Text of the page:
Find the ring leaders and, regardless if it includes the President of the US, publicly execute them for High Treason. They've shamlessly destroyed what this cou
  • Information Technology and Voting

    The two are simply incompatible.

    Next?
  • Doug Jones website: (Score:3, Informative)

    by sakusha (441986) on Tuesday November 07, 2006 @10:42PM (#16762379)
    I have posted links to Doug Jones' website on numerous occasions here on Slashdot and this seems like another good time to post them. His reports on the history and theory of voting are excellent.

    In particular, I recommend his essay on Paper Ballots. [uiowa.edu]
    A Brief Illustrated History of Voting [uiowa.edu] is another excellent essay.
    There are dozens of technical essays on voting systems on Jones' main Voting and Elections site. [uiowa.edu]
  • I would like to lay out the fundamental argument against the use of computers anywhere in the chain of voting to vote counting. I don't take this from a luddite stance, but from a Information Theoretic stance. In Computer Science, we study what can and cannot be computed. We have found many limits in what computers can do. Unknown to most people, but there is no such thing as "verifying" a computer program. No process can detect all possible outputs from any sufficiently large computational system. Computer
    • While I don't think computer application is better than hand counting necessarily, I don't think your argument prove that it is necessarily worse. The fact is hand counting has its error rates also. There is no way to verify it either except by hand counting it again. It would take an infinite iteration of this to make the error go to zero in the general case.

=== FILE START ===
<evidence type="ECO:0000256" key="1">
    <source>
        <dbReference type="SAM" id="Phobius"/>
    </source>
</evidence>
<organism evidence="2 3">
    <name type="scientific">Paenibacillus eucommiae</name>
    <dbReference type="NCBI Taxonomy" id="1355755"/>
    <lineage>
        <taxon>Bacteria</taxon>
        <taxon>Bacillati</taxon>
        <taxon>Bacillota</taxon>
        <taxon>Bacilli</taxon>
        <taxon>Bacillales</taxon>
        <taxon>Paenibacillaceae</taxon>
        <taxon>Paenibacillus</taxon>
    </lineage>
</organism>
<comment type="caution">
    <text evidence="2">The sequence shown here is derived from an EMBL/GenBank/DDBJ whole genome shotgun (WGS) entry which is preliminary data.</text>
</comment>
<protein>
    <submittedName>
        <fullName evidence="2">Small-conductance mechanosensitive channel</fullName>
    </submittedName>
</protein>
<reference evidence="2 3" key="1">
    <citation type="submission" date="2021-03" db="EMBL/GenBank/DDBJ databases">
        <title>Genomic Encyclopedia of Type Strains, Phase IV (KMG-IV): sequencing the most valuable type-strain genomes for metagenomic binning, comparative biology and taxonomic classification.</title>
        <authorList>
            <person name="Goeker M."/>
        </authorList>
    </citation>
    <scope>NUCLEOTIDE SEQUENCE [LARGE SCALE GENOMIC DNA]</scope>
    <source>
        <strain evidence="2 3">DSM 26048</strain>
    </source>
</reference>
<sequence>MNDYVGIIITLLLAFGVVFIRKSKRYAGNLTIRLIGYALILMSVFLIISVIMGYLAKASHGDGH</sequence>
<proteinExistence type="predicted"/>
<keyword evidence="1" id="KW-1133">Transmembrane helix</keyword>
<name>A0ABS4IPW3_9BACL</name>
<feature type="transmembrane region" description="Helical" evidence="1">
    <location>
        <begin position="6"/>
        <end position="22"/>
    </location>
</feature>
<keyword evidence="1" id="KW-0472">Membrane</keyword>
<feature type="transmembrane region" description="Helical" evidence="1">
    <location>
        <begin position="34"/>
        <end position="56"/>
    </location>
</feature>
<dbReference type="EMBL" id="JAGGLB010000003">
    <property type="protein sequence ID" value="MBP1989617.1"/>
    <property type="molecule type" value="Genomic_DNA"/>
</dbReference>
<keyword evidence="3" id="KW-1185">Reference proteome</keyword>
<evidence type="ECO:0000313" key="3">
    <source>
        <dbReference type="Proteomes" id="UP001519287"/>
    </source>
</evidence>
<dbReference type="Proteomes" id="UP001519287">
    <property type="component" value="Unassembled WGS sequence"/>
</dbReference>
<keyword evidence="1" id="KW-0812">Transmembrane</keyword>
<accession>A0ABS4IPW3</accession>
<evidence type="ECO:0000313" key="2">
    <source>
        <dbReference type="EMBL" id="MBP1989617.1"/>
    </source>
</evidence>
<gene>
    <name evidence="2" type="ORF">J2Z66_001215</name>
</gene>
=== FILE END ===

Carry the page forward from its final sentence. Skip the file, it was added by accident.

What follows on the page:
As other have said, it has the benefit of simplicity and trust, but it is not necessarily more accurate.

      I think it is more profitable to analysis t
  • by Doc Ruby (173196)
    It sounds like we're on the same page, especially regarding universal inalienable human rights. Which is really redundant - everyone is on the same page on those rights, by definition, whether we realize it or not. Some of us have set ourselves more free than others, usually because we were lucky enough not to get imprisoned as children by people around us. All of us more free people I've met have the same compulsion to protect universal freedom, regardless of specific policies and implementations under tha
  • by Doc Ruby (173196)
    Well of course you can't override later than the total count. You can override later than your original vote, but before the winner or any counts are known. That thwarts vote buying, because they don't know whether the vote they're buying will count.

    It's still got a hole, because there's got to be a last vote. A buyer/intimidator could just make you send an "override" out at the last minute, preventing the voter from overriding.

    Secret voting in public is still the surest way, though it's got its own problem
  • claiming that research into election integrity is needed is seen by many politicians as challenging the legitimacy of their elections

    Tell them that, if they are innocent, they have nothing to hide.

Top Ten Things Overheard At The ANSI C Draft Committee Meetings: (4) How many times do we have to tell you, "No prior art!"